2) Diseasing a woman's body.

The birth control pill is a dramatic and potentially harmful "medication" designed to "cure" a natural function of a woman's body. It seems that men who develop and push these pills are vaguely sexist and anti-woman (OK, not vaguely) because they have literally made a female's reproductive system into a sickness.

That Time article about brain cancer I linked to above reminds us in the first sentence that "taking any drug is a matter of weighing the benefits and risks." Yes, no question, but is there any other drug where the risks include blood clots and cancer (more on that in a minute) and the primary benefit is to stymie a natural, normal, and healthy bodily function? It carries risks similar to other medications, but unlike those other medications, it wasn't primarily designed to treat a dysfunction. It was designed instead to cause dysfunction. The pill tricks a woman's pituitary gland into essentially "thinking" she's pregnant all the time. It prevents ovulation and causes the cervical mucus to thicken, mimicking how a woman's body responds to pregnancy.

If this happened on its own, without the pill and without actually being pregnant, a woman would go to the doctor and be diagnosed with some kind of disease or disorder. It seems odd, then, that she might also go to the doctor and be prescribed medication to cause the thing that would be considered an illness if it happened without the medicine. In every situation where birth control pills are not concerned, we generally recognize that our bodies are supposed to work a certain way, and we shouldn't do things to seriously hinder those processes for extended periods of time.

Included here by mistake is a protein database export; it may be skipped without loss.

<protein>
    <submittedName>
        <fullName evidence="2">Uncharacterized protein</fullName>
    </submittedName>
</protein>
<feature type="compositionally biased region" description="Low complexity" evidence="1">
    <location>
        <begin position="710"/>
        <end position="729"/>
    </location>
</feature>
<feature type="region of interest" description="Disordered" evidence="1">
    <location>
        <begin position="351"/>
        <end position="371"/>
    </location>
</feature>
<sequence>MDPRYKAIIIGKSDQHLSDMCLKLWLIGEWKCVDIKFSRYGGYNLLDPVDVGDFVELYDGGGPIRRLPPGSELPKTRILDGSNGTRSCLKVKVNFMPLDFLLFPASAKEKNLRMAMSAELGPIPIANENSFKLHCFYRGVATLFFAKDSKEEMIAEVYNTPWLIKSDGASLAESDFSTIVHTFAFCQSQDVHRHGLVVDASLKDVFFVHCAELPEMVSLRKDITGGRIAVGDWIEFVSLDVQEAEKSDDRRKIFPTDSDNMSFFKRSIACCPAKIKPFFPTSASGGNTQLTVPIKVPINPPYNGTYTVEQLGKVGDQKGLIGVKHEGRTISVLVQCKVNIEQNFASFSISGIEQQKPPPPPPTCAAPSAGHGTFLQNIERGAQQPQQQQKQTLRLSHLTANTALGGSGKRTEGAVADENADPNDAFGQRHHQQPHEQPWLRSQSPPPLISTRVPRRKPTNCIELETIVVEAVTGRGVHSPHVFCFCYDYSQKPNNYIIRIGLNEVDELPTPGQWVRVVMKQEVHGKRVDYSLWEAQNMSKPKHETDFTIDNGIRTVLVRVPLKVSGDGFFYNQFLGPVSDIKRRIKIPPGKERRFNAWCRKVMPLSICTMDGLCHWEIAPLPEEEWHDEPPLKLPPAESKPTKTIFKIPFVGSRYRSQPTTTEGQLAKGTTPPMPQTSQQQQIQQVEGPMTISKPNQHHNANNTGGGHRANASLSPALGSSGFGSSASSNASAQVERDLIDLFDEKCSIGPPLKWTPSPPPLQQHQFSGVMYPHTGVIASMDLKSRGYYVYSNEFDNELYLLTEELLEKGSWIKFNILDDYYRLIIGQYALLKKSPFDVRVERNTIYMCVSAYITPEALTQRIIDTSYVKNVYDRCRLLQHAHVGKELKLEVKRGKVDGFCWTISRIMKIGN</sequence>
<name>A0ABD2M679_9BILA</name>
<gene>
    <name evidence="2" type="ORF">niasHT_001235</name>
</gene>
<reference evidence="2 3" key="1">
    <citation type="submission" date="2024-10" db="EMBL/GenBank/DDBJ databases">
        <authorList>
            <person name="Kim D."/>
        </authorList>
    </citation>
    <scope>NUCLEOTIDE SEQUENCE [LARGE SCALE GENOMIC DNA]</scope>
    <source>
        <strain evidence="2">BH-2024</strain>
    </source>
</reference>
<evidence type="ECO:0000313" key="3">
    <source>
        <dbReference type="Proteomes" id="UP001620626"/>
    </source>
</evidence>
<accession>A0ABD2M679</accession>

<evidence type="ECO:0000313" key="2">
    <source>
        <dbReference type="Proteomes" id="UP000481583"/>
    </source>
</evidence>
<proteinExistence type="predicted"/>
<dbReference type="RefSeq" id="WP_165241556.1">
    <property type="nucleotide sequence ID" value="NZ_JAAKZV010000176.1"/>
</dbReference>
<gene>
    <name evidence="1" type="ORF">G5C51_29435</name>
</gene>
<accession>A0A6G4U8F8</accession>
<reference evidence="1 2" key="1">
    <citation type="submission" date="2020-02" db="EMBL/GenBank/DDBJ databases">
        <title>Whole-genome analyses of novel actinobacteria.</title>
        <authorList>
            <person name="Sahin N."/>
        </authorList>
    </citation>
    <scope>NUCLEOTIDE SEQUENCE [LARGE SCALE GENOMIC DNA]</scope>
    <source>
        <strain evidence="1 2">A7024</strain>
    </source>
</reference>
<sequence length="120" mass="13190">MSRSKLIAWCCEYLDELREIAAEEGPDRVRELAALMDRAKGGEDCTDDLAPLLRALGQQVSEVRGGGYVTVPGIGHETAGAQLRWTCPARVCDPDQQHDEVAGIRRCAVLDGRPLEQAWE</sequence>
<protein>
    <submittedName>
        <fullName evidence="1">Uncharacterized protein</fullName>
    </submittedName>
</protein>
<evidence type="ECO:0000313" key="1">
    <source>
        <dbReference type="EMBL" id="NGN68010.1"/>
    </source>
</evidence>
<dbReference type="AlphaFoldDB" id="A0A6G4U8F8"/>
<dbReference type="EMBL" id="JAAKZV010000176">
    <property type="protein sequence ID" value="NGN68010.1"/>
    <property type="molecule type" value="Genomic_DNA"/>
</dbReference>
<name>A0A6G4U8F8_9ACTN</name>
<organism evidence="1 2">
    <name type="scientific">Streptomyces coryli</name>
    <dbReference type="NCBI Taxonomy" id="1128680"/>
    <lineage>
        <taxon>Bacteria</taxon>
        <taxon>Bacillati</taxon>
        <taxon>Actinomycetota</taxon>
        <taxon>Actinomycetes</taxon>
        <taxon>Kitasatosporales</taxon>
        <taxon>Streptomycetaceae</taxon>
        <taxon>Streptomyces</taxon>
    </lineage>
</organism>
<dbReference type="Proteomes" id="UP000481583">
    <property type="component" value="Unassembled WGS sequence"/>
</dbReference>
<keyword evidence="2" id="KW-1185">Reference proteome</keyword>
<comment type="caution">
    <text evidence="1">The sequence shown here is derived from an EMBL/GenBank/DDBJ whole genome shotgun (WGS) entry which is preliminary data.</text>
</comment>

Photo Credit: Shutterstock Photo Credit: Shutterstock

3) Cancer and blood clots.

We've already discussed brain cancer. There is also surely a link between hormonal contraceptives and breast cancer. There just is. Not a surprising turn of events when you consider that doctors are prescribing a Class-1 carcinogen to treat something that isn't an illness. There are a lot of people either financially or ideologically invested in pretending that taking a medically unnecessary carcinogenic substance for decades has no chance of causing your body any harm, but these people are liars.

Blood clots are another serious risk inherent to hormonal birth control usage. You should read some of the stories of women who've been harmed by the pill, and then consider that they suffered these side effects because they were told that the natural workings of the female body should be treated like an affliction.

When the "Father of the Birth Control Pill" (now there's an ironic title) died last week, I read several articles eulogizing him as a "liberator" of women. He liberated females from themselves, we're told, and this is supposed to be a pro-woman sentiment?

It's ridiculous. And dangerous.

All of the lawsuits against birth control drug manufacturers should tell you just how dangerous. Johnson and Johnson recently paid out $ 68 million to women hurt by their birth control products. Over 10,000 women filed suit against Yaz after suffering blood clots, strokes, and other life threatening complications.

These side effects are all listed upfront, along with things like chronic migraines, blurred vision, and depression, but the risks are often understated. And now that we're getting girls started on the pill at younger and younger ages, it's hard to believe they appreciate the severity of their decision.

They are introducing synthetic hormones into their bodies. They are imposing on their physiology a carcinogen listed in the same category as neutron radiation and plutonium. They don't just have increased rates of breast and brain cancer to worry about, but liver and cervical cancer as well.

Have these facts been loudly emphasized for all of these girls?

Do they all completely understand what they're doing?

I have my doubts.

4) Confusion and divorce.